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JPL reveals efforts to explore Mars as a NASA administrator



  NASA Administrator Jim Briddentine inspects the Mars Helicopter during a visit on August 27 at the Jet Propulsion Laboratory of the agency in Pasadena, California. Credit: Ashly Cullumber / SpaceFlight Insider

NASA Administrator Jim Briddenstie discusses the Mars Helicopter during a visit on August 27 at the agency's Jet Propulsion Laboratory in Pasadena, California. From left to right: Chief Engineer for the Mars helicopter program Bob Balaram, project manager for the Mars helicopter project MiMi Aung and NASA administrator Jim Briddenstine. Photo credits: Ashly Cullumber / SpaceFlight Insider

PASADENA, Calif. – NASA Administrator Jim Briddentine paid a visit to the Space Propulsion's Jet Propulsion Laboratory today, Monday, August 27, 2018, to review NASA's efforts to explore the US Air Force Red Given Planet

Under the direction of the JPL officials, the new head of the agency was given a tour of current and future Mars reconnaissance missions. The importance of the work done at JPL and the possible discoveries that need to be made have been noted by Bridenstine himself.

"My mission at JPL today is to talk about whether there is life on other planets" Bridenstine said:

Part of it involved a stop at JPL's in-situ instrumentation lab, where a complete model of Mars InSight-Landers based on the Mars Phoenix Spacecraft (based on the Vastitas) Borealis region of Mars resides on November 2, 2008). InSight is scheduled to land on the dusty Martian Plain on November 26 (2018).

The next part of the tour was, in a sense, a two-parter, as Bridenstine was also brought through the spacecraft assembly facility as the Space Simulator Chamber.

  Mars NASA helicopter is part of the Mars 2020 Rover mission. Photo credits: Ashly Cullumber / SpaceFlight Insider

NASA's Mars helicopter, part of the Mars 2020 Rover mission. Photo credits: Ashly Cullumber / SpaceFlight Insider

The assembly facility will prepare the NASA 2020 Mars Rover for its mission on the Red Planet. While the one-tonne rover was impressive, the next part of the tour helped highlight one of the more innovative elements of the upcoming mission – an aircraft sent to fly the Marsh sky.

A replica of a drone helicopter prepared to fly on the Rover during the tour as he traveled to Mars was seen in the simulator chamber to test him in a "Mars-like" atmosphere.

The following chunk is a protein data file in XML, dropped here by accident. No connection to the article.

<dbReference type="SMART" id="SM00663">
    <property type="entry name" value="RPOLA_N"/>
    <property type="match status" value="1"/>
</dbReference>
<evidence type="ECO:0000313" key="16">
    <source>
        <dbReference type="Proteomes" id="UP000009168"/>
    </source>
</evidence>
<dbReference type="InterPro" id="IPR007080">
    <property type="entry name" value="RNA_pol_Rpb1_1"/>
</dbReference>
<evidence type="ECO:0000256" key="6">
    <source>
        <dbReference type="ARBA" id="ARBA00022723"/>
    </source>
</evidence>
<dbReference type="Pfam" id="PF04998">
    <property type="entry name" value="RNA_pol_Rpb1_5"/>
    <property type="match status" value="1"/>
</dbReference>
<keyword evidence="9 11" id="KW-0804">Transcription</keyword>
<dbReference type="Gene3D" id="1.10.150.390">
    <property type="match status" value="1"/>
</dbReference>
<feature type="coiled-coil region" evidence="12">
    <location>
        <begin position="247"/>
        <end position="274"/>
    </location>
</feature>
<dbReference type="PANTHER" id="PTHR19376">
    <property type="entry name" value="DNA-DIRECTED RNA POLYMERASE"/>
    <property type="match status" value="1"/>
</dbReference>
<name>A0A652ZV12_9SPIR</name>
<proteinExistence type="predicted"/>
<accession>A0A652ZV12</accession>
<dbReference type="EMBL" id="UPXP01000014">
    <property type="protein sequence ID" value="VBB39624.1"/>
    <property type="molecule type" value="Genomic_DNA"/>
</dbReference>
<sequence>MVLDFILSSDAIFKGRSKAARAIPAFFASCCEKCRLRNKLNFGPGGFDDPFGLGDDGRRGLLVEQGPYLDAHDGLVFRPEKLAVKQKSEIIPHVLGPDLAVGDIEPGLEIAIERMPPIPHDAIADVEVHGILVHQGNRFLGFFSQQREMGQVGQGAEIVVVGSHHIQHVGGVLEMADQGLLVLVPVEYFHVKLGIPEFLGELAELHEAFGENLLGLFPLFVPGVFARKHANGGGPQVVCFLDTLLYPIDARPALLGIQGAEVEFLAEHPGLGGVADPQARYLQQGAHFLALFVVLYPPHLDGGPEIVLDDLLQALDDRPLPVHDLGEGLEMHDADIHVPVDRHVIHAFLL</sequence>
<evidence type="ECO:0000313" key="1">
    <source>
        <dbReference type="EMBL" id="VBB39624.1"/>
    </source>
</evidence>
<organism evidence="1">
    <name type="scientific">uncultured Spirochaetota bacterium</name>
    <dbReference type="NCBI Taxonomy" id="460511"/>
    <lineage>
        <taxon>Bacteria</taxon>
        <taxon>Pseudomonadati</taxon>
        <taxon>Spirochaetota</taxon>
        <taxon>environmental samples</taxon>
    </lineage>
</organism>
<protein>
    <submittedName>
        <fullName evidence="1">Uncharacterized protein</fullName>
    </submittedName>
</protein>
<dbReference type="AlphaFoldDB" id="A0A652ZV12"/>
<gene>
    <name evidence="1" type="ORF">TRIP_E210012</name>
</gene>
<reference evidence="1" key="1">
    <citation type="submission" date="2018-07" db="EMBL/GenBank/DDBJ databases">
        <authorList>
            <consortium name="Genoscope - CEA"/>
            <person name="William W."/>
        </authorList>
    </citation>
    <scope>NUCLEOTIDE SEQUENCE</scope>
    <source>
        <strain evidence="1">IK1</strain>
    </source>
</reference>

The Mars Helicopter Team even presented one of Bridenstine's blades of the vehicle in honor of his visit, the importance of this part of the mission Mars 2020.

Bridenstine was named President of the United States, Donald Trump, for the role of NASA Administrator appointed on September 1, 2017. He was confirmed on April 19, 2018 by the US Senate for this position.

  NASA's Jet Propulsion Laboratory scientists are gathering a Mars InSight Lander model. Photo credits: Ashly Cullmber / SpaceFlight Insider

NASA's Jet Propulsion Laboratory scientists are gathering a model of the Mars InSight Lander. Photo credits: Ashly Cullmber / SpaceFlight Insider

  Components designed to safely propel the Mars 2020 Rover to the Red Planet, located on the ground of the spacecraft mounting facility. Photo credits: Ashly Cullumber / SpaceFlight Insider

Components designed to safely propel the Mars 2020 Rover to the Red Planet, located on the ground of the spacecraft mounting facility. Photo credits: Ashly Cullumber / SpaceFlight Insider

Tagged: Jet Propulsion Laboratory Jim Bridenstine's Leading Stories Mars 2020 Rover Mars Helicopter Mars InSight NASA

Jason Rhian

Jason Rhian spent several years improving his skills through internships at NASA, the National Space Society and other organizations. He has provided content for outlets such as Aviation Week & Space Technology, Space.com, The Mars Society, and Universe Today.


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